Polymer nanoparticles (NPs), due to their small size and surface functionalization potential have demonstrated effective drug transport across the blood–brain–barrier (BBB). Currently, the lack of in vitro BBB models that closely recapitulate complex human brain microenvironments contributes to high failure rates of neuropharmaceutical clinical trials. In this work, a previously established microfluidic 3D in vitro human BBB model, formed by the self-assembly of human-induced pluripotent stem cell-derived endothelial cells, primary brain pericytes, and astrocytes in triculture within a 3D fibrin hydrogel is exploited to quantify polymer NP permeability, as a function of size and surface chemistry. Microvasculature are perfused with commercially available 100–400 nm fluorescent polystyrene (PS) NPs, and newly synthesized 100 nm rhodamine-labeled polyurethane (PU) NPs. Confocal images are taken at different timepoints and computationally analyzed to quantify fluorescence intensity inside/outside the microvasculature, to determine NP spatial distribution and permeability in 3D. Results show similar permeability of PS and PU NPs, which increases after surface-functionalization with brain-associated ligand holo-transferrin. Compared to conventional transwell models, the method enables rapid analysis of NP permeability in a physiologically relevant human BBB set-up. Therefore, this work demonstrates a new methodology to preclinically assess NP ability to cross the human BBB.

Modeling Nanocarrier Transport across a 3D In Vitro Human Blood-Brain–Barrier Microvasculature / Lee, S. W. L.; Campisi, M.; Osaki, T.; Possenti, L.; Mattu, C.; Adriani, G.; Kamm, R. D.; Chiono, V.. - In: ADVANCED HEALTHCARE MATERIALS. - ISSN 2192-2659. - ELETTRONICO. - 9:7(2020). [10.1002/adhm.201901486]

Modeling Nanocarrier Transport across a 3D In Vitro Human Blood-Brain–Barrier Microvasculature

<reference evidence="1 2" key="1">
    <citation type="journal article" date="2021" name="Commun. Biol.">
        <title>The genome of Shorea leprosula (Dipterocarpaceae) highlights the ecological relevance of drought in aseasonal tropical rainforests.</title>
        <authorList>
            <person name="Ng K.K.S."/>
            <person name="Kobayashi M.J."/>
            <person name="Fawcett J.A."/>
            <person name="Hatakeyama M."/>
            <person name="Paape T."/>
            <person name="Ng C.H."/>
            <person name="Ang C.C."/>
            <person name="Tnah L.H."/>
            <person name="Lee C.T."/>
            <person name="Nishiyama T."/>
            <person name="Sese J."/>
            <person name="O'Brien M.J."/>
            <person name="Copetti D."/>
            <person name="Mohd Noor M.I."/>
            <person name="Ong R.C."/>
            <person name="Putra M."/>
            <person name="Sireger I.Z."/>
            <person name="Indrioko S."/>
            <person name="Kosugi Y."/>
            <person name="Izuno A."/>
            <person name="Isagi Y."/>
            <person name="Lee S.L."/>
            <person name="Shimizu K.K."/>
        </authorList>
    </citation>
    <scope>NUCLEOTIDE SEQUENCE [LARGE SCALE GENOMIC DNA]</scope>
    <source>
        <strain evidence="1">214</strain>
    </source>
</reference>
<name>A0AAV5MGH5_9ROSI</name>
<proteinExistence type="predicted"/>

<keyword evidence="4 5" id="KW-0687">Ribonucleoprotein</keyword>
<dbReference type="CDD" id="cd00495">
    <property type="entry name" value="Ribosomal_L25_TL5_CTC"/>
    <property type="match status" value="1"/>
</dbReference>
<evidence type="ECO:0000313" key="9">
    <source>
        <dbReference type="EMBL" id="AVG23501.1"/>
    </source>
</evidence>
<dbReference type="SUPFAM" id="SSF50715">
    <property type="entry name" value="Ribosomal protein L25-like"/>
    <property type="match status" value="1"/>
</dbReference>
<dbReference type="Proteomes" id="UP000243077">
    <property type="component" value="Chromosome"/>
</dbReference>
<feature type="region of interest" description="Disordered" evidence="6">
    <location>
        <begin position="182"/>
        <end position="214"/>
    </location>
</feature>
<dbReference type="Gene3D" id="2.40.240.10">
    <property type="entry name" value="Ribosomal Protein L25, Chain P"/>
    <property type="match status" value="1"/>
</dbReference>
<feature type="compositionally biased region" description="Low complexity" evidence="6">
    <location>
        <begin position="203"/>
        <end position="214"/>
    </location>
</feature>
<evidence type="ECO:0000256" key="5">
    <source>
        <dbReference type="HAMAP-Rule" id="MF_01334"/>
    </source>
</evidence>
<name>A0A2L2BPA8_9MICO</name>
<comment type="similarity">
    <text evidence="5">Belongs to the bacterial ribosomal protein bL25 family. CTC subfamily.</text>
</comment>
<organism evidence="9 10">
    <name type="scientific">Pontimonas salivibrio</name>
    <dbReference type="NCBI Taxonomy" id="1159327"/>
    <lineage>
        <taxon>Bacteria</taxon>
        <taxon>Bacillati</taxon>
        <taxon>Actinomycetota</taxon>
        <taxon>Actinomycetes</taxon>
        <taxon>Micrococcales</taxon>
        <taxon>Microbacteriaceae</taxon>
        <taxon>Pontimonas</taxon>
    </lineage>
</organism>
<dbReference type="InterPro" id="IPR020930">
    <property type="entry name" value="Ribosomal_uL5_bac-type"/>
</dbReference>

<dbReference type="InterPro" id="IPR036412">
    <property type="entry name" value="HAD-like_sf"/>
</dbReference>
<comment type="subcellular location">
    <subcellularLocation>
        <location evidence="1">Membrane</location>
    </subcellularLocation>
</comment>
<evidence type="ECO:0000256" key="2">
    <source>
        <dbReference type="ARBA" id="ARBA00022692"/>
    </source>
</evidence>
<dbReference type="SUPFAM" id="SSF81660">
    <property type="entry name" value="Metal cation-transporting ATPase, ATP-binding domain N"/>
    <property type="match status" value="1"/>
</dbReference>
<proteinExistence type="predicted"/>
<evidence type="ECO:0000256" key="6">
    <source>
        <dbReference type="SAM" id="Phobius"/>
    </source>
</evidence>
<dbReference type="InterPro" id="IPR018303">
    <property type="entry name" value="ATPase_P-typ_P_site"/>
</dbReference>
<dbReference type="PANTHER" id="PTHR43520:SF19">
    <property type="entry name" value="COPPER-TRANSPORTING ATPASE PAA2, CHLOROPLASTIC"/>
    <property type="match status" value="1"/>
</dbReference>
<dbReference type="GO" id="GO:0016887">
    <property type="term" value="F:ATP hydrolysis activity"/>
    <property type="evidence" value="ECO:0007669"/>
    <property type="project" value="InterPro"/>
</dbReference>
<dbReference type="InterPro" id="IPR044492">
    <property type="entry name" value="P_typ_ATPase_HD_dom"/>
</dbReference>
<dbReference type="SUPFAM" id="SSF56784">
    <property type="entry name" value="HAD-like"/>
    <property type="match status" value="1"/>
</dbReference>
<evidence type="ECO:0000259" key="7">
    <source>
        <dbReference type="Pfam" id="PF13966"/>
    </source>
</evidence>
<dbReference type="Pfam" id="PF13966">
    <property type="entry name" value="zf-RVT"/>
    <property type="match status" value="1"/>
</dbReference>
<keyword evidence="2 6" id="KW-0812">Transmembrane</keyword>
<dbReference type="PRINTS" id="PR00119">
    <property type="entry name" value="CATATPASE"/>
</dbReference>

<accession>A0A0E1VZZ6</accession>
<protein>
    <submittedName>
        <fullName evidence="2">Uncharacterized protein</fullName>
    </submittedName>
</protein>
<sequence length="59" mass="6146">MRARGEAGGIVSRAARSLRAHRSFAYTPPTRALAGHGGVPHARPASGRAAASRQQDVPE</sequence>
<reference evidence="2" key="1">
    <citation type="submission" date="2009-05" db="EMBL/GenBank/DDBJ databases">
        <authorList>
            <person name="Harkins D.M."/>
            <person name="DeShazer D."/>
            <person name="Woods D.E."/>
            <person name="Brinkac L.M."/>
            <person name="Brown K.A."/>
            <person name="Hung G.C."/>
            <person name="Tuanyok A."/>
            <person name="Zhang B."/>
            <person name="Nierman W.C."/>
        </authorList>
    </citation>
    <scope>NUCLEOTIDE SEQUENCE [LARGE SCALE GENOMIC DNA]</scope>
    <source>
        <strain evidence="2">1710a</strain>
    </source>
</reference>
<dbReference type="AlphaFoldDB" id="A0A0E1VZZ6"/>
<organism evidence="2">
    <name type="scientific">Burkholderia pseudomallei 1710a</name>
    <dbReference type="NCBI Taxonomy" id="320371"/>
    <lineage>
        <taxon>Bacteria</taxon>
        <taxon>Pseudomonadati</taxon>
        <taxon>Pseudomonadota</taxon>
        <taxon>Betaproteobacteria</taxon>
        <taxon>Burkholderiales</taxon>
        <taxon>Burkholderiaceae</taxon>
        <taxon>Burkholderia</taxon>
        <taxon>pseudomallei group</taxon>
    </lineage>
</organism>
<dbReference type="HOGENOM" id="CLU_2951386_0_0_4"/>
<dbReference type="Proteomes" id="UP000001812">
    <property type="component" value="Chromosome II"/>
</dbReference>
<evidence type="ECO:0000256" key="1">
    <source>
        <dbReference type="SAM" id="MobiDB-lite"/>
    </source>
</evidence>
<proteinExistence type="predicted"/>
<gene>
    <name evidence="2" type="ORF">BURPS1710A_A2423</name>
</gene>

Campisi M.;Mattu C.;Chiono V.
2020

Abstract

Polymer nanoparticles (NPs), due to their small size and surface functionalization potential have demonstrated effective drug transport across the blood–brain–barrier (BBB). Currently, the lack of in vitro BBB models that closely recapitulate complex human brain microenvironments contributes to high failure rates of neuropharmaceutical clinical trials. In this work, a previously established microfluidic 3D in vitro human BBB model, formed by the self-assembly of human-induced pluripotent stem cell-derived endothelial cells, primary brain pericytes, and astrocytes in triculture within a 3D fibrin hydrogel is exploited to quantify polymer NP permeability, as a function of size and surface chemistry. Microvasculature are perfused with commercially available 100–400 nm fluorescent polystyrene (PS) NPs, and newly synthesized 100 nm rhodamine-labeled polyurethane (PU) NPs. Confocal images are taken at different timepoints and computationally analyzed to quantify fluorescence intensity inside/outside the microvasculature, to determine NP spatial distribution and permeability in 3D. Results show similar permeability of PS and PU NPs, which increases after surface-functionalization with brain-associated ligand holo-transferrin. Compared to conventional transwell models, the method enables rapid analysis of NP permeability in a physiologically relevant human BBB set-up. Therefore, this work demonstrates a new methodology to preclinically assess NP ability to cross the human BBB.
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Utilizza questo identificativo per citare o creare un link a questo documento: https://hdl.handle.net/11583/2839276